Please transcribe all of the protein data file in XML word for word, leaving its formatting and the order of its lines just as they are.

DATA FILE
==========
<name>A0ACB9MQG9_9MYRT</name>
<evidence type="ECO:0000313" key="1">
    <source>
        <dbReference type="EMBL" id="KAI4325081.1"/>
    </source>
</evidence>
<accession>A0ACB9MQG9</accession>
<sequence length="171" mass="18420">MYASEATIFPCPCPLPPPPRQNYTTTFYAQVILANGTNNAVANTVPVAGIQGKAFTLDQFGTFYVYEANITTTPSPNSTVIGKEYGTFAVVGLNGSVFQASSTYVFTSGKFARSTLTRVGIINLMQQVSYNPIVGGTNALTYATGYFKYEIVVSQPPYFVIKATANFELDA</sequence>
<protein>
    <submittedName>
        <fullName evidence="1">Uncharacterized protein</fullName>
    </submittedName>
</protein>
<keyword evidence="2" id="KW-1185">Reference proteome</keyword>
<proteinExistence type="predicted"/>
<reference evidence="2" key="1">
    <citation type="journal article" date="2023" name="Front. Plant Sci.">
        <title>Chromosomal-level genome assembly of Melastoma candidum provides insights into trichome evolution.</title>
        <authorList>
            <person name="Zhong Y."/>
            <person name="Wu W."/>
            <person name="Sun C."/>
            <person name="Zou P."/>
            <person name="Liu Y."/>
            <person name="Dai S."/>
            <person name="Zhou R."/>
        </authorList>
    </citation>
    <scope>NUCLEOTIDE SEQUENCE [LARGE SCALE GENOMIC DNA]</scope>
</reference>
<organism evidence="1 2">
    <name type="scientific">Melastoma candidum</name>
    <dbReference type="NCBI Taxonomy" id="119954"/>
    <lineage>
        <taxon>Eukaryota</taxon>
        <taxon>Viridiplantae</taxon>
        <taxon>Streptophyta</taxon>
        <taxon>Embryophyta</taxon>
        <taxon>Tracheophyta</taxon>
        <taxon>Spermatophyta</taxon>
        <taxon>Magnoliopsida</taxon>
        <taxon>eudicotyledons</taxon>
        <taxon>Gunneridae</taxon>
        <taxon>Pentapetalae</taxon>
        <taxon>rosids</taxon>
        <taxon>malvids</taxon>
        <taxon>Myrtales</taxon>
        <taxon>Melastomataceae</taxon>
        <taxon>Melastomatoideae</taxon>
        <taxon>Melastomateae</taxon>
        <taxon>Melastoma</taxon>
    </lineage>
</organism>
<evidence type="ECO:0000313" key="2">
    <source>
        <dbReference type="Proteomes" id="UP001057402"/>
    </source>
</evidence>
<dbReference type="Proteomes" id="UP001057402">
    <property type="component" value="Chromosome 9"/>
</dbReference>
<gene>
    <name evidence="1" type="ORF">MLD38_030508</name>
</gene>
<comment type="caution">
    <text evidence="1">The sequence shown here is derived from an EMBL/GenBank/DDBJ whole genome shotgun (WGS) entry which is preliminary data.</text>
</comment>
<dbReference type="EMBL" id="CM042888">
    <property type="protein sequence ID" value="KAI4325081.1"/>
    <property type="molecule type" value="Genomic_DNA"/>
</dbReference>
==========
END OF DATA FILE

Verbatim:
<name>A0ACB9MQG9_9MYRT</name>
<evidence type="ECO:0000313" key="1">
    <source>
        <dbReference type="EMBL" id="KAI4325081.1"/>
    </source>
</evidence>
<accession>A0ACB9MQG9</accession>
<sequence length="171" mass="18420">MYASEATIFPCPCPLPPPPRQNYTTTFYAQVILANGTNNAVANTVPVAGIQGKAFTLDQFGTFYVYEANITTTPSPNSTVIGKEYGTFAVVGLNGSVFQASSTYVFTSGKFARSTLTRVGIINLMQQVSYNPIVGGTNALTYATGYFKYEIVVSQPPYFVIKATANFELDA</sequence>
<protein>
    <submittedName>
        <fullName evidence="1">Uncharacterized protein</fullName>
    </submittedName>
</protein>
<keyword evidence="2" id="KW-1185">Reference proteome</keyword>
<proteinExistence type="predicted"/>
<reference evidence="2" key="1">
    <citation type="journal article" date="2023" name="Front. Plant Sci.">
        <title>Chromosomal-level genome assembly of Melastoma candidum provides insights into trichome evolution.</title>
        <authorList>
            <person name="Zhong Y."/>
            <person name="Wu W."/>
            <person name="Sun C."/>
            <person name="Zou P."/>
            <person name="Liu Y."/>
            <person name="Dai S."/>
            <person name="Zhou R."/>
        </authorList>
    </citation>
    <scope>NUCLEOTIDE SEQUENCE [LARGE SCALE GENOMIC DNA]</scope>
</reference>
<organism evidence="1 2">
    <name type="scientific">Melastoma candidum</name>
    <dbReference type="NCBI Taxonomy" id="119954"/>
    <lineage>
        <taxon>Eukaryota</taxon>
        <taxon>Viridiplantae</taxon>
        <taxon>Streptophyta</taxon>
        <taxon>Embryophyta</taxon>
        <taxon>Tracheophyta</taxon>
        <taxon>Spermatophyta</taxon>
        <taxon>Magnoliopsida</taxon>
        <taxon>eudicotyledons</taxon>
        <taxon>Gunneridae</taxon>
        <taxon>Pentapetalae</taxon>
        <taxon>rosids</taxon>
        <taxon>malvids</taxon>
        <taxon>Myrtales</taxon>
        <taxon>Melastomataceae</taxon>
        <taxon>Melastomatoideae</taxon>
        <taxon>Melastomateae</taxon>
        <taxon>Melastoma</taxon>
    </lineage>
</organism>
<evidence type="ECO:0000313" key="2">
    <source>
        <dbReference type="Proteomes" id="UP001057402"/>
    </source>
</evidence>
<dbReference type="Proteomes" id="UP001057402">
    <property type="component" value="Chromosome 9"/>
</dbReference>
<gene>
    <name evidence="1" type="ORF">MLD38_030508</name>
</gene>
<comment type="caution">
    <text evidence="1">The sequence shown here is derived from an EMBL/GenBank/DDBJ whole genome shotgun (WGS) entry which is preliminary data.</text>
</comment>
<dbReference type="EMBL" id="CM042888">
    <property type="protein sequence ID" value="KAI4325081.1"/>
    <property type="molecule type" value="Genomic_DNA"/>
</dbReference>